If we look back to the 1970s, at the forefront of the promotion of the language – through song – there was the much-loved and internationally respected folk singer Brenda Wootton.

She performed and recorded many Cornish language songs which included the 1973 LP Crowdy Crawn, produced in partnership with Richard Gendall. Richard, who passed away in September at the age of 92, wrote over 450 songs for Brenda, of which about a third were in Cornish.

The Davey family meanwhile formed a group called Bucca and released an LP in 1980 titled “An Tol an Pedn an Telynor” (The Hole in the Harper's Head), which included Cornish songs and was distributed in 13 countries across the world.

As a consequence of the foresight of Richard, Brenda, Bucca and many others, the Cornish language is now a natural and an increasingly prominent part of modern life in the Duchy.

At last year’s spectacle surrounding the “Man Engine,” which was a positive, inclusive and unashamed celebration of Cornwall, the language was ever-present, showing it to be a vital and living part of our present and future.

Like Brenda Wootton, many modern-day performers, with well-deserved high profiles, have regularly sung and recorded in Cornish.

These include the traditional music specialists Dalla and The Changing Room, who saw their video for a track off their latest album, “Gwrello Glaw” (Let It Rain), viewed by over 500,000 people online.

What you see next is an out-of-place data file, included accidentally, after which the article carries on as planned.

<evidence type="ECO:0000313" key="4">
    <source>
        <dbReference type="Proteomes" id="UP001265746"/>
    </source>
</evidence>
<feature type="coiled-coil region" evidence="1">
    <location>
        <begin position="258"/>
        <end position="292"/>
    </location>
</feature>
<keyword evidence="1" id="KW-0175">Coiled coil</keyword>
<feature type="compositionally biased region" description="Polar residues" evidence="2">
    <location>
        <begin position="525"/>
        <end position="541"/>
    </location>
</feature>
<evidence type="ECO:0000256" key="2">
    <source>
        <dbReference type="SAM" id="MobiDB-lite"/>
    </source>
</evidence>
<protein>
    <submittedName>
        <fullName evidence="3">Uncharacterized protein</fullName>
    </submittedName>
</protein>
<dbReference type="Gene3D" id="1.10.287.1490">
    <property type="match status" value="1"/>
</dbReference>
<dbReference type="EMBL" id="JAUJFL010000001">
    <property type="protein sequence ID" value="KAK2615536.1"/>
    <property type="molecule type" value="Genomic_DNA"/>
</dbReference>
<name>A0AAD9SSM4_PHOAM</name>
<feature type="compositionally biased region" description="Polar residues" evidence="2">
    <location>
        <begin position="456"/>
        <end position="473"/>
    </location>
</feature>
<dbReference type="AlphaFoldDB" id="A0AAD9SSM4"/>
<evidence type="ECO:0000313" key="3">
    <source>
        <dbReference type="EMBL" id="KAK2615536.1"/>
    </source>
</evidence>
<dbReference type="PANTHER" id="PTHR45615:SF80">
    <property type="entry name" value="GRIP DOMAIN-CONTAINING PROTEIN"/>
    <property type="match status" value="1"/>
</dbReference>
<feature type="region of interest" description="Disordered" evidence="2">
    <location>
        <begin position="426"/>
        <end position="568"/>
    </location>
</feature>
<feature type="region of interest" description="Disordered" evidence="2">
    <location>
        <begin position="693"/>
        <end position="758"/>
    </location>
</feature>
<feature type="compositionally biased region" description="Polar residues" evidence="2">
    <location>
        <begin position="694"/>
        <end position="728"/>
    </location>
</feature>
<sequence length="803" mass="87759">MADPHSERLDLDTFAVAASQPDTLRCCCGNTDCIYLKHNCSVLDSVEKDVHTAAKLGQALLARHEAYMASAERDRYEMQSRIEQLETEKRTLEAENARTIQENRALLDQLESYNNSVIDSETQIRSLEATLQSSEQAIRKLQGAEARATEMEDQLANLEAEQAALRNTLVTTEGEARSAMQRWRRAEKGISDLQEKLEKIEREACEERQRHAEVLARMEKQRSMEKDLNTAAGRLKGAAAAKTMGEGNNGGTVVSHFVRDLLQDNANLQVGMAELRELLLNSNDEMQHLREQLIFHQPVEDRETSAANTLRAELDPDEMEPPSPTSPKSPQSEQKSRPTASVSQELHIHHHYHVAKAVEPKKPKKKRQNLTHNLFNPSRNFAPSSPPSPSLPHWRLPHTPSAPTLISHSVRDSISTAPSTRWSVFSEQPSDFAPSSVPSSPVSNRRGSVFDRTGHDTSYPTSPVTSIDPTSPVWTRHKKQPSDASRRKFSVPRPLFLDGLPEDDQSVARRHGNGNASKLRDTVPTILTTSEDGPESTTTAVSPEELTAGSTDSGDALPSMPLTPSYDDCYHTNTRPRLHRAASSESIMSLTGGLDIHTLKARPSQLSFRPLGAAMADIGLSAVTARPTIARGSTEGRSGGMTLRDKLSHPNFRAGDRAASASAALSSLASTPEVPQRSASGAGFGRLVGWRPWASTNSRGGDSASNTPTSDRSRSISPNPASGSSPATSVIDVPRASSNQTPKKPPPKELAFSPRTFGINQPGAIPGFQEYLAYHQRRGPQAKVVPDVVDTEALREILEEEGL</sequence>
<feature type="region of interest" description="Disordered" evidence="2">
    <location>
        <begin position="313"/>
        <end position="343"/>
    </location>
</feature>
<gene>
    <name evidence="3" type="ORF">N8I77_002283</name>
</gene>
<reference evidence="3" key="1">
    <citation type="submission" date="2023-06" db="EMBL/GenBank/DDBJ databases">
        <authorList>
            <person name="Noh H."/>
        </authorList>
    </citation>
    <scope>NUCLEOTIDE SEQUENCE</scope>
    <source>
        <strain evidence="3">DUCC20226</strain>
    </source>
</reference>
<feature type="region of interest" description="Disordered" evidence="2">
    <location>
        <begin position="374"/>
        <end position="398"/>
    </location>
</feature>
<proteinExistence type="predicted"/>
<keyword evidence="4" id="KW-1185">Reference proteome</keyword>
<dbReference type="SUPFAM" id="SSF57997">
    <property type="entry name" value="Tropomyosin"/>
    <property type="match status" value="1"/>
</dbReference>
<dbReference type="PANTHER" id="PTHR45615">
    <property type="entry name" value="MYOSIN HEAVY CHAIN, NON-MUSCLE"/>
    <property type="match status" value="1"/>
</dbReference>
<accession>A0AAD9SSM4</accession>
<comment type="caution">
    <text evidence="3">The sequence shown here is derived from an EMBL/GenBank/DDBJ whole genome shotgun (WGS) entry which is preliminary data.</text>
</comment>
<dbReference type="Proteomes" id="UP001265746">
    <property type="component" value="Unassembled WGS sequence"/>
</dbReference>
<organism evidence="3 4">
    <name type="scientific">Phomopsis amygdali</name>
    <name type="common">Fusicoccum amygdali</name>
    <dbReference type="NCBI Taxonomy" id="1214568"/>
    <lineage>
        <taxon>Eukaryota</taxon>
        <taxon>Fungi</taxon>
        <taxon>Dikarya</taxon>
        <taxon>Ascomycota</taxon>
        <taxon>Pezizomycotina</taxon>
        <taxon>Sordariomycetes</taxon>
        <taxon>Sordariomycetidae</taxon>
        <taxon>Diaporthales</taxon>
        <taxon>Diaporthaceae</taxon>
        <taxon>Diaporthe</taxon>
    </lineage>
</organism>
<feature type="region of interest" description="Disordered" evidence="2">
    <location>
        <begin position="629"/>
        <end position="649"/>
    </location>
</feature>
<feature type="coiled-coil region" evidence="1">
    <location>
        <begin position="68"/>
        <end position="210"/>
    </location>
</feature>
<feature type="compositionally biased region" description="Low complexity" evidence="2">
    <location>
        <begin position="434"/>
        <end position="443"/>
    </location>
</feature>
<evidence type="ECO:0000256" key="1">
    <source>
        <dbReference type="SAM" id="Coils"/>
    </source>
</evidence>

And this weekend, I was privileged to be able to attend a joyous concert at Falmouth’s The Poly by well-known Welsh singer Gwenno and her support act, Hanterhir, who both sang in Cornish and were both fantastic.

Gwenno was brought up in Cardiff speaking both Welsh and Cornish – her father is a Cornish poet – and it was indeed inspiring to see her showcase her new album (due out in March). It is entirely in Cornish and is already receiving significant coverage throughout the music world, positively promoting Cornwall’s national language to a much wider audience.

There is so much to be positive about and I would heartily recommend the music of Gwenno and groups such as The Changing Room, Dalla and Hanterhir, who really appreciate the importance of Cornish. Why not check them out?

Friday, 1 December 2017

Parliamentary Constituencies (Amendment) Bill - an end to Devonwall in sight?

I am pleased that the Parliamentary Constituencies (Amendment) Bill has today passed its latest hurdle in the House of Commons, when it was read for a second time.

It seeks to amend the Parliamentary Constituencies Act 1986 “to make provision about the number and size of parliamentary constituencies in the United Kingdom; and for connected purposes.”

In particular, it specifies that the number of UK constituencies should 650 and that “the electorate of any constituency in Great Britain shall be (a) no less than 92.5% of the Great Britain electoral quota, and (b) no more than 107.5% of that quota.

If this Bill makes it into legislation it will end the present Boundary Review that is seeking to reduce the number of MPs to 600 and would create an unpopular cross-Tamar parliamentary constituency.

Today’s division was 229 votes in favour of the Bill and 44 against.

Three Conservatives voted with the opposition and in favour of the Bill. Only one of Cornwall’s six Tory MPs took part in the vote, with George Eustice voting against the Bill.

It is very disappointing that he and his colleagues did not use the opportunity to vote against Devonwall.